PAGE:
7 truths on and off the trail

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As I often do while hiking, I pray. I meditate. I search my soul and ask what it longs for most. I plot my goals or a story outline. While trekking through the desert this weekend, it’s as if life made a little more sense to me on and off the trail with these truths: 1) Danger is always possible: prepare for the unexpected and proceed with caution. 2) To everything there is a season, a time for every purpose under the sun. 3) Remember where you came from: embrace your roots. 4) Keep your eyes open for love: it can show up in unlikely places. 5) Obstacles [aka mountains] are inevitable: it’s our choice whether to scale or avoid them. 6) If it’s meant to be, new growth finds a way. 7) When we think we’ve made it unscathed, another obstacle looms in our path: if it’s the same one, quit going around it and tackle it head on.

Which truth(s) can you relate to everyday life?

One way to stay on course

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Focus focus focus

While hiking in the mountains this past weekend (and especially since my graceless fall—see ‘What *not* to do…’), I’m more attuned to the trail in front of me. With each step I take, my eyes scan the terrain a couple feet ahead for tripping hazards and/or wildlife. Focus, focus, focus! How often must you deliberately pull your attention back to a task at hand because your mind wanders to myriad items to be checked off your list? In my post, ‘Road rage…’, I talk about missing the forest for the trees; however, there is a right time and place, even beyond the trails, to keep our eyes and thoughts trained in front of us; e.g., relationships, creative projects, work tasks, fitness goals. It is wise to keep the big picture in mind, of course, yet lift our eyes at periodic intervals to scan our progress. But, in order to (safely) reach our destination, we should ultimately eliminate distractions that take us off course.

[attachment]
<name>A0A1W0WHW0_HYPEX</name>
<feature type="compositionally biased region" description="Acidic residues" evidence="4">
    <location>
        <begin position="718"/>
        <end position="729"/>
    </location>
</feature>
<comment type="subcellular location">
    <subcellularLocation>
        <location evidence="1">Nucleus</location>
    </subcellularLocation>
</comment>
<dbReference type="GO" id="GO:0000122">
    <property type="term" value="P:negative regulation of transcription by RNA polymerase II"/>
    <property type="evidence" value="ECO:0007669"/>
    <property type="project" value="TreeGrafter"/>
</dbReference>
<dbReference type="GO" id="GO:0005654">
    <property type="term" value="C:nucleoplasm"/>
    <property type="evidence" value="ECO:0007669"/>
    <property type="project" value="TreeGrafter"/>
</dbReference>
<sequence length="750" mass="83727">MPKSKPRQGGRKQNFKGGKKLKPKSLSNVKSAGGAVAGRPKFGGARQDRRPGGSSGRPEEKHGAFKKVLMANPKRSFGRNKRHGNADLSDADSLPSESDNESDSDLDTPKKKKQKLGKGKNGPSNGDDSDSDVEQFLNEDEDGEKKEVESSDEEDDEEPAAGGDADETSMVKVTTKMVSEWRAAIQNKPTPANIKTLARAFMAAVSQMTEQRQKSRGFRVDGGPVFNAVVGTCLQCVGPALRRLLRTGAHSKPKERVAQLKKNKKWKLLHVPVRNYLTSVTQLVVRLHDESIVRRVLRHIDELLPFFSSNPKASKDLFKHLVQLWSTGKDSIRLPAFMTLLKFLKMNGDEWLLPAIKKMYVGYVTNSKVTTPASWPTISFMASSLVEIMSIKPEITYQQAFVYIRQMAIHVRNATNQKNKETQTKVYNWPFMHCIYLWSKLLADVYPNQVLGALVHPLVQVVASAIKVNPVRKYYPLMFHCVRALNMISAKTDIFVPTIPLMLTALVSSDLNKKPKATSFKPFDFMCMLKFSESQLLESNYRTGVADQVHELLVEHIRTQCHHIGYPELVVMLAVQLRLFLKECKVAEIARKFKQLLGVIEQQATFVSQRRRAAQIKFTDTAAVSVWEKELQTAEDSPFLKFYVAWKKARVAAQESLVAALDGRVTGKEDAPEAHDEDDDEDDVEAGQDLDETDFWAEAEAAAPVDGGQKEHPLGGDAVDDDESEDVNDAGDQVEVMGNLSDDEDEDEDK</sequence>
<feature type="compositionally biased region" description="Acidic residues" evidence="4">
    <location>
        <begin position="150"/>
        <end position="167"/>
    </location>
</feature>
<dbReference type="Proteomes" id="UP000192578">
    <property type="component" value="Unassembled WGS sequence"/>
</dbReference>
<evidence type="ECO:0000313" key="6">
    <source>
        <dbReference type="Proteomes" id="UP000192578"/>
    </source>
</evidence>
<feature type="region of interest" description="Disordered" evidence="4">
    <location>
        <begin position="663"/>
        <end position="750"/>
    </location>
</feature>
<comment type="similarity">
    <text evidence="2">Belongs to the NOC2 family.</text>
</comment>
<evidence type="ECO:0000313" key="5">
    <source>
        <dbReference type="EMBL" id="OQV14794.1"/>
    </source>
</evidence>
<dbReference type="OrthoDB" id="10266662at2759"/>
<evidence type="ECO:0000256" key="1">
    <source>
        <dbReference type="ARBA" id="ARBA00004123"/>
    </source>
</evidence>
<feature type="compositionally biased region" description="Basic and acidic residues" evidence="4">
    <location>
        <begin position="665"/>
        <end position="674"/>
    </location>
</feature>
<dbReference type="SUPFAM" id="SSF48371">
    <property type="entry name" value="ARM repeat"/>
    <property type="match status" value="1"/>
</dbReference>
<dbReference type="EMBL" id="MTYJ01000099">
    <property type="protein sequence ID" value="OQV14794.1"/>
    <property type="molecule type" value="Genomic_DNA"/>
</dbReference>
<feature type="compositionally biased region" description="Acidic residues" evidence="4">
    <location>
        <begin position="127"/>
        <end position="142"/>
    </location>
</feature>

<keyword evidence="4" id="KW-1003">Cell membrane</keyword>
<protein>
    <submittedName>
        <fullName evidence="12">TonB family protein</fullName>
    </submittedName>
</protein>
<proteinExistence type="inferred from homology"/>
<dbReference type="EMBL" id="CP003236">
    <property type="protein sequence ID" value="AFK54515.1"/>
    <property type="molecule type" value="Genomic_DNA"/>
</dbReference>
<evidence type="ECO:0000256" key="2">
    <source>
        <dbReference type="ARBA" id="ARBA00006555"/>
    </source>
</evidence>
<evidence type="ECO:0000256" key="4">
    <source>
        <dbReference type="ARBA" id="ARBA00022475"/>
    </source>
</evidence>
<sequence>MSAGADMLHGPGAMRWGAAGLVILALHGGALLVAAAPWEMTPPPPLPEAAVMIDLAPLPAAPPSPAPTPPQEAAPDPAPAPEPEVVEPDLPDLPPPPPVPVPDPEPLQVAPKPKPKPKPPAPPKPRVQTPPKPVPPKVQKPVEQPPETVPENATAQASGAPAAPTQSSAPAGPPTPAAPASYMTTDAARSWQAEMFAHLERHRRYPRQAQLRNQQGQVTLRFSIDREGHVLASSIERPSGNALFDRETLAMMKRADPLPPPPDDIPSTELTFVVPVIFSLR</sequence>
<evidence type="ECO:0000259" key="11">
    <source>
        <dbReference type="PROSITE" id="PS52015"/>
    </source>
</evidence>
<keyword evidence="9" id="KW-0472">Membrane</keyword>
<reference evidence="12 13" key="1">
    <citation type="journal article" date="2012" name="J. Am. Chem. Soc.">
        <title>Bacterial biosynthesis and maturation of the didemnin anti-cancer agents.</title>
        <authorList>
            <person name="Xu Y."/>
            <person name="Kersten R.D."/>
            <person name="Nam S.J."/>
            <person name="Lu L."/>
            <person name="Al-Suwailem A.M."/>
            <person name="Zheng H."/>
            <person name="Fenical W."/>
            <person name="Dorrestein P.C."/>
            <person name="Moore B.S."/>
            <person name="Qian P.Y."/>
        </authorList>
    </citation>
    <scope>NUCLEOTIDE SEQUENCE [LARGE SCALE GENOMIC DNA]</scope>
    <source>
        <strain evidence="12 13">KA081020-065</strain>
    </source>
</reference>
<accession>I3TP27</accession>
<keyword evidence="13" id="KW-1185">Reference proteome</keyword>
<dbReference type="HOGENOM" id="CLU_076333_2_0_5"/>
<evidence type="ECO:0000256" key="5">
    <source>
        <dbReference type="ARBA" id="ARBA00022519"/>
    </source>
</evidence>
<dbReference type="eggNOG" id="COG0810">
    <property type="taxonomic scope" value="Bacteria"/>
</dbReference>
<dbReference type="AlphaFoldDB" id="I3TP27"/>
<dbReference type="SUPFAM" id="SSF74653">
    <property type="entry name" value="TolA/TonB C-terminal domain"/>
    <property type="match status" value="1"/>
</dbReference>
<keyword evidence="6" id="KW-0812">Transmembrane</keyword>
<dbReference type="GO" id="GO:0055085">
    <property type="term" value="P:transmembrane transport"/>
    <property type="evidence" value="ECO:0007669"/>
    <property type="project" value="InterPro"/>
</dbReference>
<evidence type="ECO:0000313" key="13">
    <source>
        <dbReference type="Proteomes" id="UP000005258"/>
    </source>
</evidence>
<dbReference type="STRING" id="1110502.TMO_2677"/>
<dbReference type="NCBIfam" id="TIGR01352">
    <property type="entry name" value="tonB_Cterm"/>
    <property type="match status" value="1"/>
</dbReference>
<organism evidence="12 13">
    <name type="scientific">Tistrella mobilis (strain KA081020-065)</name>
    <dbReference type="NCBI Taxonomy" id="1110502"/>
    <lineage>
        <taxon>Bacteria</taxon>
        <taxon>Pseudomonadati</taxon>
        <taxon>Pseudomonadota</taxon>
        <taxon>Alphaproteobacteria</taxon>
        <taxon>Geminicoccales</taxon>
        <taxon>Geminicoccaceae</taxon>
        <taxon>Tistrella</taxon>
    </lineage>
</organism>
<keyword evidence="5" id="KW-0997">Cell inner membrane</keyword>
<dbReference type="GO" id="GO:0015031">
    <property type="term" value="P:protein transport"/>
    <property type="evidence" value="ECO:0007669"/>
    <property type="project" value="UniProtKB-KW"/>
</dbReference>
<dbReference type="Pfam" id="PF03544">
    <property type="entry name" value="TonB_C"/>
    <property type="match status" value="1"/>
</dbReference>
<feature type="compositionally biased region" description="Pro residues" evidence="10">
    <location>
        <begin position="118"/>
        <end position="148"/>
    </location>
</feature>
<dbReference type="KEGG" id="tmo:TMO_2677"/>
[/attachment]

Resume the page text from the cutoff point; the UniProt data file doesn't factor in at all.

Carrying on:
What’s your main focus?

Tick tock: time keeps on slippin’ slippin’ slippin’

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Tick tock

 

Over the weekend I made another trip into the mountains. While breaking in my new trail shoes and greeting several hikers who also took advantage of the cooler desert morning dappled in cloud cover, I reflected on all the good in my life (which covered the majority of the two-hour loop). I thought, too, about how our lives mimic an hourglass that accumulates with sand over the years until, when full—let’s say at the mid-century mark—the hourglass is tipped and the sands begin to empty. In my post “Holy crap says it all,” my proverbial clock ticks at what feels like warp speed. A sense of urgency fuels my plans now yet, years ago, I didn’t think twice about wasting away my days engaging in meaningless pastimes. Although we can’t slow the sands of time, we can fill our given moments with pursuits of the heart that will remain long after the hourglass sands run dry.

How does your life reflect the emptying sands of time?

Image courtesy of Salvatore Vuono at FreeDigitalPhotos.net.